They're not technically a local band, but Santa Barbara's close enough, and by our reckoning The Coral Sea can't come shimmering into town often enough. Their new album, "Volcano & Heart," spins psych-pop guitars and electro-twisted strings into glorious 1-3-4-major-6 anthems of desperately soul-wringing insecurity. The orgasmic effect is that of stirring "Pablo Honey" and the "White Album" together with a head full of ecstasy, and is absolutely not to be missed.

For the more adventurous, we won't go so far as to recommend, but would simply suggest there's something unaccountably hard to look away from - terrifying, even - about Ninja Academy, two crazy masked weirdos who split off from Hidden to thrash out super-speedy Emo Violent spy music in all the trashiest parts of town. Check out the videos on their website before deciding whether this surreally invasive experience is right for you.

A band we've been following with great admiration for some time are The Red Onions, a crew from the badlands of Gardena. This band is capable of laying down thick, dirty, Stooges-style rock & roll with tons of sex drive, jabbing guitar lines and suspenseful hooks that could sweat the habit off a nun. Naysayers who claim the mean streets of our smoggy basin can't produce a band rivaling anything out of New York should be ready to have their heads imploded at one of these shows.

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Equally intense, though far more abstract, are The Bubonic Plague (not the old punk band by the same name), a girl-fronted group of nihilistically screamo local kids that in some uncanny, perhaps unintended way, manage to tap viscerally straight into the filth and frustration of our times. This band draws an ultra-in-crowd that's often half the fun, and for very good reason.

We're always excited when strange seers Gram Rabbit pilgrimage from their desert hideout in Joshua Tree to lay doom on audiences at the LA clubs, luring us into their outlaw ways with eerie synth/country stylings that breed Stereolab with Townes Van Zandt. Although in a way they're mining the Rain Phoenix/Causey Way band-as-a-cult theme, they've definitely got their own thing going musically. Sometimes we even drive out to the desert to catch them at their local hang, Pappy and Harriet's in Pioneertown, which may just be the greatest place on earth to enjoy psychedelic drugs.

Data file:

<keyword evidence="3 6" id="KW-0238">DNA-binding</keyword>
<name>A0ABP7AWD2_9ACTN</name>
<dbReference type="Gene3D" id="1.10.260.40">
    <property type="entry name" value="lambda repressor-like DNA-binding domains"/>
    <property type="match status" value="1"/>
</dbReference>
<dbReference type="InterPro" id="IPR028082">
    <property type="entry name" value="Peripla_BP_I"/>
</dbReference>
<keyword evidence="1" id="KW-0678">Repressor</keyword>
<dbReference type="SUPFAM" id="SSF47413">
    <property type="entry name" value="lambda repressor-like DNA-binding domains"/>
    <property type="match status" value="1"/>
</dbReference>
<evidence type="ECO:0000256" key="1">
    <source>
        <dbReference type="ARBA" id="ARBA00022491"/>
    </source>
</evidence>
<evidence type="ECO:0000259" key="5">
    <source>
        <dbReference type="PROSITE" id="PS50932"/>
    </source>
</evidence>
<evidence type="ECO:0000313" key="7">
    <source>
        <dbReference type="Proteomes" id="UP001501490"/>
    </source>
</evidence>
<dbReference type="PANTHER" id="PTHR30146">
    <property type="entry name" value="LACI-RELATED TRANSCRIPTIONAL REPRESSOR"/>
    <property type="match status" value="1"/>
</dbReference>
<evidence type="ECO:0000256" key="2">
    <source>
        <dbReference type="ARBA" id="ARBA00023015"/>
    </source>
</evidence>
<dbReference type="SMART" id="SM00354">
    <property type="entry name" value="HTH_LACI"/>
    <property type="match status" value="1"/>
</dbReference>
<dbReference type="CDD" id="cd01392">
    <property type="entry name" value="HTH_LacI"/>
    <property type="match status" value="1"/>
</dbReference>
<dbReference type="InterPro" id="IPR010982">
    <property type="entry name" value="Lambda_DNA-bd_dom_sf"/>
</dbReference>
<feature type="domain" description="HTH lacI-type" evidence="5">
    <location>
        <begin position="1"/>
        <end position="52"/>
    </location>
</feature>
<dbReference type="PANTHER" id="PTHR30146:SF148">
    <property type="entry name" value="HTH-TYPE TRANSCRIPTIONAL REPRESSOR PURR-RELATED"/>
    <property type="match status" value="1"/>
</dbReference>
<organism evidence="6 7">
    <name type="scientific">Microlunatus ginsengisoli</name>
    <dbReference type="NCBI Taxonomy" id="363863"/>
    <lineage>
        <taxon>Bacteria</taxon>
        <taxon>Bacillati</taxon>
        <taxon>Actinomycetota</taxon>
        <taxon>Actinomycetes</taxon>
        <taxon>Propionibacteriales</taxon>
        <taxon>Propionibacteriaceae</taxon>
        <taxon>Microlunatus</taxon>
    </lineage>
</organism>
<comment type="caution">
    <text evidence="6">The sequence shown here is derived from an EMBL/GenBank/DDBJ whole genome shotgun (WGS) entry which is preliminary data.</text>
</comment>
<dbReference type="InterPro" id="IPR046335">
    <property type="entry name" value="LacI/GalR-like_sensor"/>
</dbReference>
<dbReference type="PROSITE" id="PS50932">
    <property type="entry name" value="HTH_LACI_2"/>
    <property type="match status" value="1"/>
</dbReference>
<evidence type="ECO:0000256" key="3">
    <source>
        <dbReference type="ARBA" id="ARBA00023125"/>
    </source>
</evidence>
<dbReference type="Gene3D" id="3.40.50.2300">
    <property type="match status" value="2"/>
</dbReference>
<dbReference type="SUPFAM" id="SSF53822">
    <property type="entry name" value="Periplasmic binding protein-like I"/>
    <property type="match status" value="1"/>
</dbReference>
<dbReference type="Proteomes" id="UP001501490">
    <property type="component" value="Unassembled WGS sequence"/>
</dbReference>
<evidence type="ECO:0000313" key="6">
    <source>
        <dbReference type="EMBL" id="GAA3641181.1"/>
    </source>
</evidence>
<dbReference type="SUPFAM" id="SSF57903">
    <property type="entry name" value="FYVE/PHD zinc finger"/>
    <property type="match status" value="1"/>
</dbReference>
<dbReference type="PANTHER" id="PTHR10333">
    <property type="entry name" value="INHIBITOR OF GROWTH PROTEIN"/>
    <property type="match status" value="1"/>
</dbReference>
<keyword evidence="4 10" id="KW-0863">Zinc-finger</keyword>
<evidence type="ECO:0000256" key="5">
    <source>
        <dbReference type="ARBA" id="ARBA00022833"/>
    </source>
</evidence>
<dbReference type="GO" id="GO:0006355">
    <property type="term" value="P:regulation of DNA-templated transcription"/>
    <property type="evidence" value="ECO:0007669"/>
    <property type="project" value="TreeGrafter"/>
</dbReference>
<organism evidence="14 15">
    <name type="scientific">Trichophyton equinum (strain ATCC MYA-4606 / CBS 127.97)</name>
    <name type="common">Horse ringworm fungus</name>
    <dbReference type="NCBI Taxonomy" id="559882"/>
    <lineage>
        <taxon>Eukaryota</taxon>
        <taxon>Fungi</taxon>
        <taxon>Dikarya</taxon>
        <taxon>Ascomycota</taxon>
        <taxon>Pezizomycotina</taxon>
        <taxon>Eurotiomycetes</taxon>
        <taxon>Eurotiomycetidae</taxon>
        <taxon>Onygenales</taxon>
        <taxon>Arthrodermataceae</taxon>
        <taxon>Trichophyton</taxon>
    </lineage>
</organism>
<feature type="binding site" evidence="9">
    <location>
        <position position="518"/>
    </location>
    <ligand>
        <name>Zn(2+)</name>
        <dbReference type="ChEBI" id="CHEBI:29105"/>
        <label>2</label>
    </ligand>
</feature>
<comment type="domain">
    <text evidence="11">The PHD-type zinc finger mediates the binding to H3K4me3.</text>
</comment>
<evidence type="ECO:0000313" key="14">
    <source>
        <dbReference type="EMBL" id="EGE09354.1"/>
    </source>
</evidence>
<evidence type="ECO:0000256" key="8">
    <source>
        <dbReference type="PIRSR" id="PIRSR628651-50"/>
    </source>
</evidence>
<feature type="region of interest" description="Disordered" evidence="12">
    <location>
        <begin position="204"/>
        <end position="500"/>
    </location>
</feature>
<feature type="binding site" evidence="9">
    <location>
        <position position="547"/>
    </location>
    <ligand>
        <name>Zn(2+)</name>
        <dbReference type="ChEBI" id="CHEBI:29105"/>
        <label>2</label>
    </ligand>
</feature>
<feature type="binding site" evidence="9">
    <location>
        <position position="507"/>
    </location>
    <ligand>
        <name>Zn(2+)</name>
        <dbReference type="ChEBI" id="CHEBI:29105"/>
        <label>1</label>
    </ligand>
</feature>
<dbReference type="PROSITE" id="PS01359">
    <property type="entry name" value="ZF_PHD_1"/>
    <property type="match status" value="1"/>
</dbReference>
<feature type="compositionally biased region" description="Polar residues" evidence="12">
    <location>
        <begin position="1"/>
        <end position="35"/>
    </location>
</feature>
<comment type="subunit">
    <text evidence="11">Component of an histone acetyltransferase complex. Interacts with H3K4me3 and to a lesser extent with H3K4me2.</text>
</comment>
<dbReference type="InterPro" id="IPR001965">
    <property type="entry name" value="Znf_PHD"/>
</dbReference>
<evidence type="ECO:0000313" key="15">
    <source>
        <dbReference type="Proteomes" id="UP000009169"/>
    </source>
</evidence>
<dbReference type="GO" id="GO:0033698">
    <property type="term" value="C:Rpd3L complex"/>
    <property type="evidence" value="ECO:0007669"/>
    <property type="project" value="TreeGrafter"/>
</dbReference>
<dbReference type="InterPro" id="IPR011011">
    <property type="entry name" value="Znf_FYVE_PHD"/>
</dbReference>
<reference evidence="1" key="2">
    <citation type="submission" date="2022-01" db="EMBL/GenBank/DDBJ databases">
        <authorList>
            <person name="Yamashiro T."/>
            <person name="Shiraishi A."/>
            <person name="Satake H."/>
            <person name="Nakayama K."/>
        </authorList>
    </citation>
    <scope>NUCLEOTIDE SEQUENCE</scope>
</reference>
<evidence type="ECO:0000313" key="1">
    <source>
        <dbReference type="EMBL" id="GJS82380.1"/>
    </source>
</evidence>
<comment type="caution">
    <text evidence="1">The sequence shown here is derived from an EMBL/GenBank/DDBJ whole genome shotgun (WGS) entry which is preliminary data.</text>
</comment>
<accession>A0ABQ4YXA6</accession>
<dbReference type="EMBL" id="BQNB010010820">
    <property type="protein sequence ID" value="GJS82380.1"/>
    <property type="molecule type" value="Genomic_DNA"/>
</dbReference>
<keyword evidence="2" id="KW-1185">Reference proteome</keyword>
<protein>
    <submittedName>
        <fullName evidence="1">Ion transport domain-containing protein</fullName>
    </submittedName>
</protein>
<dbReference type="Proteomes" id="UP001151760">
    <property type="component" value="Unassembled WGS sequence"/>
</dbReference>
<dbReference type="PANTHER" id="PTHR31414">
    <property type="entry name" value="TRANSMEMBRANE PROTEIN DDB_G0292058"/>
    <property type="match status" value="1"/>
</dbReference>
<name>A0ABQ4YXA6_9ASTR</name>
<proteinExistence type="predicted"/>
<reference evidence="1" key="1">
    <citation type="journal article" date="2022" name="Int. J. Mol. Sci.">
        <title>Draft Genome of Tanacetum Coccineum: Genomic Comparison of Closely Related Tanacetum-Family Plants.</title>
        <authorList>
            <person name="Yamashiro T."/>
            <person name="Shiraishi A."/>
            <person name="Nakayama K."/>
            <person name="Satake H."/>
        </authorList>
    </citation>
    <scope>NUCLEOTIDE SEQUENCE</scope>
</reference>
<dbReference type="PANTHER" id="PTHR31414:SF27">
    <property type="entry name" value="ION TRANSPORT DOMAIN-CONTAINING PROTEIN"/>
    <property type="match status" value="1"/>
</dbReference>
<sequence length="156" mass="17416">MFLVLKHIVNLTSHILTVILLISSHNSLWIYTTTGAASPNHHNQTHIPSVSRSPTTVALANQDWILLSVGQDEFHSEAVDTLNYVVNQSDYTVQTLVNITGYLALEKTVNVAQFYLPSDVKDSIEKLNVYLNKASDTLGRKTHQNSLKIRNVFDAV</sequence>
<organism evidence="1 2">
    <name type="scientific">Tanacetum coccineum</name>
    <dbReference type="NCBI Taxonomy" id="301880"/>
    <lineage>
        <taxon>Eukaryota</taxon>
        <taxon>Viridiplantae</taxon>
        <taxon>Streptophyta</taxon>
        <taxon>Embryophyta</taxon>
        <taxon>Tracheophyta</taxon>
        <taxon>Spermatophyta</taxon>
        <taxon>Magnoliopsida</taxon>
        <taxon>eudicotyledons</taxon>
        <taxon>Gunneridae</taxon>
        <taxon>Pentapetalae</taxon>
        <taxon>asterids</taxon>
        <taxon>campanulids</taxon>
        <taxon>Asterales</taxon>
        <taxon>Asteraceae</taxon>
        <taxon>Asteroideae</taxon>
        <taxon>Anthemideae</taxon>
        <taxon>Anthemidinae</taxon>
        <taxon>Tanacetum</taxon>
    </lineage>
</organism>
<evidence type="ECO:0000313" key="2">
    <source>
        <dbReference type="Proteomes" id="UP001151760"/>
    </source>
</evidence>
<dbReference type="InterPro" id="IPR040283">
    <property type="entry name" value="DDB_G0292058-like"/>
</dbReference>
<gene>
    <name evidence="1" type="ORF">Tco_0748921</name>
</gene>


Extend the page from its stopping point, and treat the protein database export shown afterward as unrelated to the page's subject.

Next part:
We caught Devics during their residency last month at Tangier, and were duly impressed. The band, from Los Angeles but based in Italy, are well-worth hearing for their moog-adapted take on the late Paisley Underground sound from San Francisco, which encompassed bands like the Rain Parade and eventually spawned Mazzy Star. But Devics' scope is broader and more eclectic than their cousins', and we can't help hearing a kind of world-weary sadness in Sara Lov's voice that speaks of where we've traveled since that last revival of optimism. This is music for a long night of driving up the coast; they're great live, too, but you might wind up depressed unless you go with your sweetie.

God. There are so many more. And so many we haven't even heard yet. These are just some of the current crop of little-known local bands who've stirred us, gotten us thinking, moving, given us hope. Name some others for us that we can add to our list. Thinking about it, we could never be sick of new music. On the contrary, really: We're just sick of being fed the same old shit.